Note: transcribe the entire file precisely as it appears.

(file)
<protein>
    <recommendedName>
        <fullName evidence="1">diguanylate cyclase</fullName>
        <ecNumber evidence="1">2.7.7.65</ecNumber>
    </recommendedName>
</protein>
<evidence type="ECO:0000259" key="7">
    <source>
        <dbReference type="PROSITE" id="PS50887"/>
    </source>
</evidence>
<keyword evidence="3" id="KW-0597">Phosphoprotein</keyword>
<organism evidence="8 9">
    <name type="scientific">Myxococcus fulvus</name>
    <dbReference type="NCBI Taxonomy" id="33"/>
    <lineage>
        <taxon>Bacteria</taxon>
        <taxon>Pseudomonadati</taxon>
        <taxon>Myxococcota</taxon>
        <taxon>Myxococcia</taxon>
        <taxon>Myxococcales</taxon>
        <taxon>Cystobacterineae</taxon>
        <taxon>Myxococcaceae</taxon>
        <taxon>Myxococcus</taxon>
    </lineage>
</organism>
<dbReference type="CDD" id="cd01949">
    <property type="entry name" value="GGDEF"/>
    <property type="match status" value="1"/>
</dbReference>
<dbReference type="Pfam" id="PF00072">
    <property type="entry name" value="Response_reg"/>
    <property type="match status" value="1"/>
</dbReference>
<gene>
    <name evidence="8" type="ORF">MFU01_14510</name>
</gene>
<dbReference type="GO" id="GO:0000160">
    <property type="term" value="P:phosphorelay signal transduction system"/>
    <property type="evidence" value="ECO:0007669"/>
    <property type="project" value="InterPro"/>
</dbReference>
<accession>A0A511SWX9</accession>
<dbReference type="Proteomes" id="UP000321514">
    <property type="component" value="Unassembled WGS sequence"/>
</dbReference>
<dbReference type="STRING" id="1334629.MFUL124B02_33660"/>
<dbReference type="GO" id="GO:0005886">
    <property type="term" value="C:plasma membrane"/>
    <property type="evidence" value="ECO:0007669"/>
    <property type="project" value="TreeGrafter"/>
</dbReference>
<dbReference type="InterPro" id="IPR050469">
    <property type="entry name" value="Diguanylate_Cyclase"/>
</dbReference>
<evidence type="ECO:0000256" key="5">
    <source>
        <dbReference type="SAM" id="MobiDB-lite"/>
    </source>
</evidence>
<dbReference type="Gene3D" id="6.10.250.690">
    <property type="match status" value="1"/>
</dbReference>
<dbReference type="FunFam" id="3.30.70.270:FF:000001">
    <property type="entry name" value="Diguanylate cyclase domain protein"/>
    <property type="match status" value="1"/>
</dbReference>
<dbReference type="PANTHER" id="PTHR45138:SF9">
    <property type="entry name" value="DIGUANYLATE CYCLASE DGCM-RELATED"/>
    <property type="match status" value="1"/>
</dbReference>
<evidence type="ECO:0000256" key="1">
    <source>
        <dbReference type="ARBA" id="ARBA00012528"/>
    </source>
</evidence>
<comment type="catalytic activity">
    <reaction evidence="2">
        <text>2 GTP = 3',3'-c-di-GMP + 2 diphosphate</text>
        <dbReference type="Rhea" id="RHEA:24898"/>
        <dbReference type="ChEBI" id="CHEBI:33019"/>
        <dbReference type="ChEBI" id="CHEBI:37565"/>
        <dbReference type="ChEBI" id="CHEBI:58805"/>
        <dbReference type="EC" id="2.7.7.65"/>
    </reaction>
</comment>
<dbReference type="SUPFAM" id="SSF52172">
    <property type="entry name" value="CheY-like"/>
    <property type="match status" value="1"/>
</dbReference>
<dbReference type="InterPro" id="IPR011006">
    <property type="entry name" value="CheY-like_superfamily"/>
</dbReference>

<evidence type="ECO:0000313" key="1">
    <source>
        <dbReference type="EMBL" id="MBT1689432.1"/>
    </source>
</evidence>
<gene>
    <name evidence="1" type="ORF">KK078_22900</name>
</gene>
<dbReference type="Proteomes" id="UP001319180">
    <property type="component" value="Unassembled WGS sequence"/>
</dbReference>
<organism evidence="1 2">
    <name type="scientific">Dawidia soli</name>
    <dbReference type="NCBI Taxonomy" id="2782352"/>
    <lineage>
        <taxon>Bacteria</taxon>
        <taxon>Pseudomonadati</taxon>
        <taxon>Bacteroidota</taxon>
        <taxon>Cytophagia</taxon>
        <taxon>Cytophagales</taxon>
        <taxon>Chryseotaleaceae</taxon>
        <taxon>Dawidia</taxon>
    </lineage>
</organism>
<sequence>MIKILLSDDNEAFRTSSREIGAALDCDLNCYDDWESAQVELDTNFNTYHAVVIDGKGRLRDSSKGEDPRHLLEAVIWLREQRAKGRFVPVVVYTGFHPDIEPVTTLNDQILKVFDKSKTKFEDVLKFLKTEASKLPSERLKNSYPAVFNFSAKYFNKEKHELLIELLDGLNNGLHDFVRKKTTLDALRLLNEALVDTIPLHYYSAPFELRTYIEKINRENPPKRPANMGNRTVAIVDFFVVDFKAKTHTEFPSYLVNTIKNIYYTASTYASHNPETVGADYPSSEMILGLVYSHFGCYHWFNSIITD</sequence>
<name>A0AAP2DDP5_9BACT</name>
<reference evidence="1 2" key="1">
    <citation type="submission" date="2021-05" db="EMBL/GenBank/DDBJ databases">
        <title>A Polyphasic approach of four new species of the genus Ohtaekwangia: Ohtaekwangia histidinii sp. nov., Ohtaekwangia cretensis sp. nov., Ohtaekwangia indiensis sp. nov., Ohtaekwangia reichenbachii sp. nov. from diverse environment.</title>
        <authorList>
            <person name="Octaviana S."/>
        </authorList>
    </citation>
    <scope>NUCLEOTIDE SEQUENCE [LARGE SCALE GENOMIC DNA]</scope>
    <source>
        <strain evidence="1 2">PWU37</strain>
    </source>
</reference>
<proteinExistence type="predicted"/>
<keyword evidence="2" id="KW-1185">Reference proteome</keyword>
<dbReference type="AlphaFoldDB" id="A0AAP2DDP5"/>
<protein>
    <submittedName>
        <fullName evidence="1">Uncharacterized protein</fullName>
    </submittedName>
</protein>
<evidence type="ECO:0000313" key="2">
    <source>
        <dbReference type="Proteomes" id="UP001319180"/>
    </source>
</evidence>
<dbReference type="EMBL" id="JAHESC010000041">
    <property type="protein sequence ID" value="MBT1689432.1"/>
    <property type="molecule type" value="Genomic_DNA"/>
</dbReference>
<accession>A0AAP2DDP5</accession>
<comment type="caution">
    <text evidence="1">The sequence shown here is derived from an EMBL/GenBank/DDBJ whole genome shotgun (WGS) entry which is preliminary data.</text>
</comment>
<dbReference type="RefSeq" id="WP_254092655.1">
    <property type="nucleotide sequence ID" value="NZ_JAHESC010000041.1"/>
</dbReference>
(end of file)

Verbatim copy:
<protein>
    <recommendedName>
        <fullName evidence="1">diguanylate cyclase</fullName>
        <ecNumber evidence="1">2.7.7.65</ecNumber>
    </recommendedName>
</protein>
<evidence type="ECO:0000259" key="7">
    <source>
        <dbReference type="PROSITE" id="PS50887"/>
    </source>
</evidence>
<keyword evidence="3" id="KW-0597">Phosphoprotein</keyword>
<organism evidence="8 9">
    <name type="scientific">Myxococcus fulvus</name>
    <dbReference type="NCBI Taxonomy" id="33"/>
    <lineage>
        <taxon>Bacteria</taxon>
        <taxon>Pseudomonadati</taxon>
        <taxon>Myxococcota</taxon>
        <taxon>Myxococcia</taxon>
        <taxon>Myxococcales</taxon>
        <taxon>Cystobacterineae</taxon>
        <taxon>Myxococcaceae</taxon>
        <taxon>Myxococcus</taxon>
    </lineage>
</organism>
<dbReference type="CDD" id="cd01949">
    <property type="entry name" value="GGDEF"/>
    <property type="match status" value="1"/>
</dbReference>
<dbReference type="Pfam" id="PF00072">
    <property type="entry name" value="Response_reg"/>
    <property type="match status" value="1"/>
</dbReference>
<gene>
    <name evidence="8" type="ORF">MFU01_14510</name>
</gene>
<dbReference type="GO" id="GO:0000160">
    <property type="term" value="P:phosphorelay signal transduction system"/>
    <property type="evidence" value="ECO:0007669"/>
    <property type="project" value="InterPro"/>
</dbReference>
<accession>A0A511SWX9</accession>
<dbReference type="Proteomes" id="UP000321514">
    <property type="component" value="Unassembled WGS sequence"/>
</dbReference>
<dbReference type="STRING" id="1334629.MFUL124B02_33660"/>
<dbReference type="GO" id="GO:0005886">
    <property type="term" value="C:plasma membrane"/>
    <property type="evidence" value="ECO:0007669"/>
    <property type="project" value="TreeGrafter"/>
</dbReference>
<dbReference type="InterPro" id="IPR050469">
    <property type="entry name" value="Diguanylate_Cyclase"/>
</dbReference>
<evidence type="ECO:0000256" key="5">
    <source>
        <dbReference type="SAM" id="MobiDB-lite"/>
    </source>
</evidence>
<dbReference type="Gene3D" id="6.10.250.690">
    <property type="match status" value="1"/>
</dbReference>
<dbReference type="FunFam" id="3.30.70.270:FF:000001">
    <property type="entry name" value="Diguanylate cyclase domain protein"/>
    <property type="match status" value="1"/>
</dbReference>
<dbReference type="PANTHER" id="PTHR45138:SF9">
    <property type="entry name" value="DIGUANYLATE CYCLASE DGCM-RELATED"/>
    <property type="match status" value="1"/>
</dbReference>
<evidence type="ECO:0000256" key="1">
    <source>
        <dbReference type="ARBA" id="ARBA00012528"/>
    </source>
</evidence>
<comment type="catalytic activity">
    <reaction evidence="2">
        <text>2 GTP = 3',3'-c-di-GMP + 2 diphosphate</text>
        <dbReference type="Rhea" id="RHEA:24898"/>
        <dbReference type="ChEBI" id="CHEBI:33019"/>
        <dbReference type="ChEBI" id="CHEBI:37565"/>
        <dbReference type="ChEBI" id="CHEBI:58805"/>
        <dbReference type="EC" id="2.7.7.65"/>
    </reaction>
</comment>
<dbReference type="SUPFAM" id="SSF52172">
    <property type="entry name" value="CheY-like"/>
    <property type="match status" value="1"/>
</dbReference>
<dbReference type="InterPro" id="IPR011006">
    <property type="entry name" value="CheY-like_superfamily"/>
</dbReference>

<evidence type="ECO:0000313" key="1">
    <source>
        <dbReference type="EMBL" id="MBT1689432.1"/>
    </source>
</evidence>
<gene>
    <name evidence="1" type="ORF">KK078_22900</name>
</gene>
<dbReference type="Proteomes" id="UP001319180">
    <property type="component" value="Unassembled WGS sequence"/>
</dbReference>
<organism evidence="1 2">
    <name type="scientific">Dawidia soli</name>
    <dbReference type="NCBI Taxonomy" id="2782352"/>
    <lineage>
        <taxon>Bacteria</taxon>
        <taxon>Pseudomonadati</taxon>
        <taxon>Bacteroidota</taxon>
        <taxon>Cytophagia</taxon>
        <taxon>Cytophagales</taxon>
        <taxon>Chryseotaleaceae</taxon>
        <taxon>Dawidia</taxon>
    </lineage>
</organism>
<sequence>MIKILLSDDNEAFRTSSREIGAALDCDLNCYDDWESAQVELDTNFNTYHAVVIDGKGRLRDSSKGEDPRHLLEAVIWLREQRAKGRFVPVVVYTGFHPDIEPVTTLNDQILKVFDKSKTKFEDVLKFLKTEASKLPSERLKNSYPAVFNFSAKYFNKEKHELLIELLDGLNNGLHDFVRKKTTLDALRLLNEALVDTIPLHYYSAPFELRTYIEKINRENPPKRPANMGNRTVAIVDFFVVDFKAKTHTEFPSYLVNTIKNIYYTASTYASHNPETVGADYPSSEMILGLVYSHFGCYHWFNSIITD</sequence>
<name>A0AAP2DDP5_9BACT</name>
<reference evidence="1 2" key="1">
    <citation type="submission" date="2021-05" db="EMBL/GenBank/DDBJ databases">
        <title>A Polyphasic approach of four new species of the genus Ohtaekwangia: Ohtaekwangia histidinii sp. nov., Ohtaekwangia cretensis sp. nov., Ohtaekwangia indiensis sp. nov., Ohtaekwangia reichenbachii sp. nov. from diverse environment.</title>
        <authorList>
            <person name="Octaviana S."/>
        </authorList>
    </citation>
    <scope>NUCLEOTIDE SEQUENCE [LARGE SCALE GENOMIC DNA]</scope>
    <source>
        <strain evidence="1 2">PWU37</strain>
    </source>
</reference>
<proteinExistence type="predicted"/>
<keyword evidence="2" id="KW-1185">Reference proteome</keyword>
<dbReference type="AlphaFoldDB" id="A0AAP2DDP5"/>
<protein>
    <submittedName>
        <fullName evidence="1">Uncharacterized protein</fullName>
    </submittedName>
</protein>
<evidence type="ECO:0000313" key="2">
    <source>
        <dbReference type="Proteomes" id="UP001319180"/>
    </source>
</evidence>
<dbReference type="EMBL" id="JAHESC010000041">
    <property type="protein sequence ID" value="MBT1689432.1"/>
    <property type="molecule type" value="Genomic_DNA"/>
</dbReference>
<accession>A0AAP2DDP5</accession>
<comment type="caution">
    <text evidence="1">The sequence shown here is derived from an EMBL/GenBank/DDBJ whole genome shotgun (WGS) entry which is preliminary data.</text>
</comment>
<dbReference type="RefSeq" id="WP_254092655.1">
    <property type="nucleotide sequence ID" value="NZ_JAHESC010000041.1"/>
</dbReference>